After RTX Remix became available to everyone in recent weeks, the modder community wasted no time and decided to promote a remaster of Max Payne with many visual changes. The project included Path Tracing realistic lighting technology, but performance drops from 1,400 FPS to 65 FPS when activating RTX.
Anyone who plays on PC knows how heavy Ray Tracing technology is. In May Payne RTX Remix, made by fans and still in the development stage, things get surreal. In a comparative video made by YouTuber MxBenchmarkPC, the game goes from 1,387 FPS in a subway scene to an incredible 65 FPS just by activating ray tracing.
The test was conducted on a GeForce RTX 4080 and an Intel Core i7-10700F processor, plus 16 GB of RAM. Although this 10th generation i7 may be an impediment to achieving better performance, the glaring reduction in frame rate has a first and last name: path tracing. The technology enables all points of light in the global illumination of a scene, resulting in this absurd drop in performance.
Max Payne RTX Remix needs optimization
Certainly, a little common sense is needed in these situations. The remaster project is fan-made and has not yet gone through the proper optimization stages. Furthermore, this is one of those works in progress, as it has not been officially released by the developers. It is also necessary to consider that Path Tracing technology is embryonic even for large companies, considering that the first game to popularize and implement this correctly is the recent Alan Wake 2.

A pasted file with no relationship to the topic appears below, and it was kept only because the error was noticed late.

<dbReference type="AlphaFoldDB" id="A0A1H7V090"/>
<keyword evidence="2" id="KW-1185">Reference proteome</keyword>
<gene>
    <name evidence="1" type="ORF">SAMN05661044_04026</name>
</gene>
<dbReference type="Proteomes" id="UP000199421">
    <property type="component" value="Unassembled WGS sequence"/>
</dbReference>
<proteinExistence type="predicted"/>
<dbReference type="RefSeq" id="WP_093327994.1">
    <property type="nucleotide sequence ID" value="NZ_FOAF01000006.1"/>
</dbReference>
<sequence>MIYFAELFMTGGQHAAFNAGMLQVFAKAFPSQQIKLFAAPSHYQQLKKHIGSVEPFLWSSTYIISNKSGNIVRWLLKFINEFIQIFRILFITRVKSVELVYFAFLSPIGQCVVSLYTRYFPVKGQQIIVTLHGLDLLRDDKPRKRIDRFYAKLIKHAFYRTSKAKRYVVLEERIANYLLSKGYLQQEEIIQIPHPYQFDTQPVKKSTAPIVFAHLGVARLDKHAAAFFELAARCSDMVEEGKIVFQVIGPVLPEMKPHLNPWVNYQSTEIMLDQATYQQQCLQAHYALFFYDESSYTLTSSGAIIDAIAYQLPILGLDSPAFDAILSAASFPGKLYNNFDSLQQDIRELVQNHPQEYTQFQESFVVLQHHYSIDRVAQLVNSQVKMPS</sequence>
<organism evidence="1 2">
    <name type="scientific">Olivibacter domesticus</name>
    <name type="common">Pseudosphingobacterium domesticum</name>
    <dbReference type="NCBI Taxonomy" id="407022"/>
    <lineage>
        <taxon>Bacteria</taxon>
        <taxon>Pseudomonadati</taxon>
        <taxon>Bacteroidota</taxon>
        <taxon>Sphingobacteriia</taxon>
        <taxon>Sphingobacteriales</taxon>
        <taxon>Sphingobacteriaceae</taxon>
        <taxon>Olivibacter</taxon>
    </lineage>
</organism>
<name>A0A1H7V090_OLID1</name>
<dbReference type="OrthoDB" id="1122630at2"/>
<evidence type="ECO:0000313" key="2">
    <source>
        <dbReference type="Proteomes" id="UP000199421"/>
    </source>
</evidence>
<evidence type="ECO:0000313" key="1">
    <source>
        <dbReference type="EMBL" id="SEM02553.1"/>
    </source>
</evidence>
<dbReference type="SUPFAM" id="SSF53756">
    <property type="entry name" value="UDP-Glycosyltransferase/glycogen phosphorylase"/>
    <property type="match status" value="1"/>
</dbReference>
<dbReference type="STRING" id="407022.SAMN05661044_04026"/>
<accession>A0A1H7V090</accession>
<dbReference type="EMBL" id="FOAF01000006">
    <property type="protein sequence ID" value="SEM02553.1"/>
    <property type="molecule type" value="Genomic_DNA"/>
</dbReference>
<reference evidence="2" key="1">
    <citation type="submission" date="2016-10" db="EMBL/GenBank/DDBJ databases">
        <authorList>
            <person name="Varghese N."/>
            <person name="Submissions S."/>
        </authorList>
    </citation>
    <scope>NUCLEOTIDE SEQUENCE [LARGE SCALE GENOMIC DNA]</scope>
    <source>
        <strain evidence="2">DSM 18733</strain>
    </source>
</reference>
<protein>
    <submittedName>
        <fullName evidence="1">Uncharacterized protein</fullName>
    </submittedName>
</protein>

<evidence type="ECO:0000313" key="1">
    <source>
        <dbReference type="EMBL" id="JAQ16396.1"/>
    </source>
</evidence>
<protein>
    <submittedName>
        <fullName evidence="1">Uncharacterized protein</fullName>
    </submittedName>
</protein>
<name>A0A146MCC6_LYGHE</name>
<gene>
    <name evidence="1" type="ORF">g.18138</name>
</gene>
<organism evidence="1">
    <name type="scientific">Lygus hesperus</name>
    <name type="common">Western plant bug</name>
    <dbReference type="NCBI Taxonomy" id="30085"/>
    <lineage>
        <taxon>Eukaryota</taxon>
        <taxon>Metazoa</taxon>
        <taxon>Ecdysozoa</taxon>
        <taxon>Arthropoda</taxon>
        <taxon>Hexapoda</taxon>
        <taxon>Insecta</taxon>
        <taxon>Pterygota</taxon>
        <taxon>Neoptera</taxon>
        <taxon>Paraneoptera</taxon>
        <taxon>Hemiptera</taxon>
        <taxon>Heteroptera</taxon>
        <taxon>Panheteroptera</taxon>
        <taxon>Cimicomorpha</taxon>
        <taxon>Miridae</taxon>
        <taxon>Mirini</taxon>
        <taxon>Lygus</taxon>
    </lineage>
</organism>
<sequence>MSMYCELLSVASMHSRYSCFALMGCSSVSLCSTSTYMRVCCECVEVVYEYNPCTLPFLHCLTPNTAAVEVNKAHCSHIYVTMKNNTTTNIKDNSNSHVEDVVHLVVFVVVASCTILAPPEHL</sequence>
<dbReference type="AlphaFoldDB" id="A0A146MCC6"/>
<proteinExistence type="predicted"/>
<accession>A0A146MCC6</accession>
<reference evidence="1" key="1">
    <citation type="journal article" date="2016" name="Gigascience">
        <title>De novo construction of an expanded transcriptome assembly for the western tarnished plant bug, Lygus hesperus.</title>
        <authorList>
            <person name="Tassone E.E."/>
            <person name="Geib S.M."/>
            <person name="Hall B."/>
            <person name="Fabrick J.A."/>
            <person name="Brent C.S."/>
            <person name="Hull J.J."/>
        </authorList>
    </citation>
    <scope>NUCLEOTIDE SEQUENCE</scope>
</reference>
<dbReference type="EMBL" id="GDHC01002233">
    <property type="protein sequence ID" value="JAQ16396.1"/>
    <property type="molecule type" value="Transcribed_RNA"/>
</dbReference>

RTX Remix is a proprietary NVIDIA technology that runs on the Omniverse ecosystem. The feature makes it possible to create mods in DirectX 8 and 9 games, such as Max Payneand gives freedom to developers to improve texture assets, lighting, more fidelity in models, etc.
Max Payne RTX Remix can be downloaded and tested only at the Roscoe Street Station station stage. It is worth remembering that Remedy Entertainment, the original developer of the franchise, is working on two remakes of Max Payne already officially confirmed.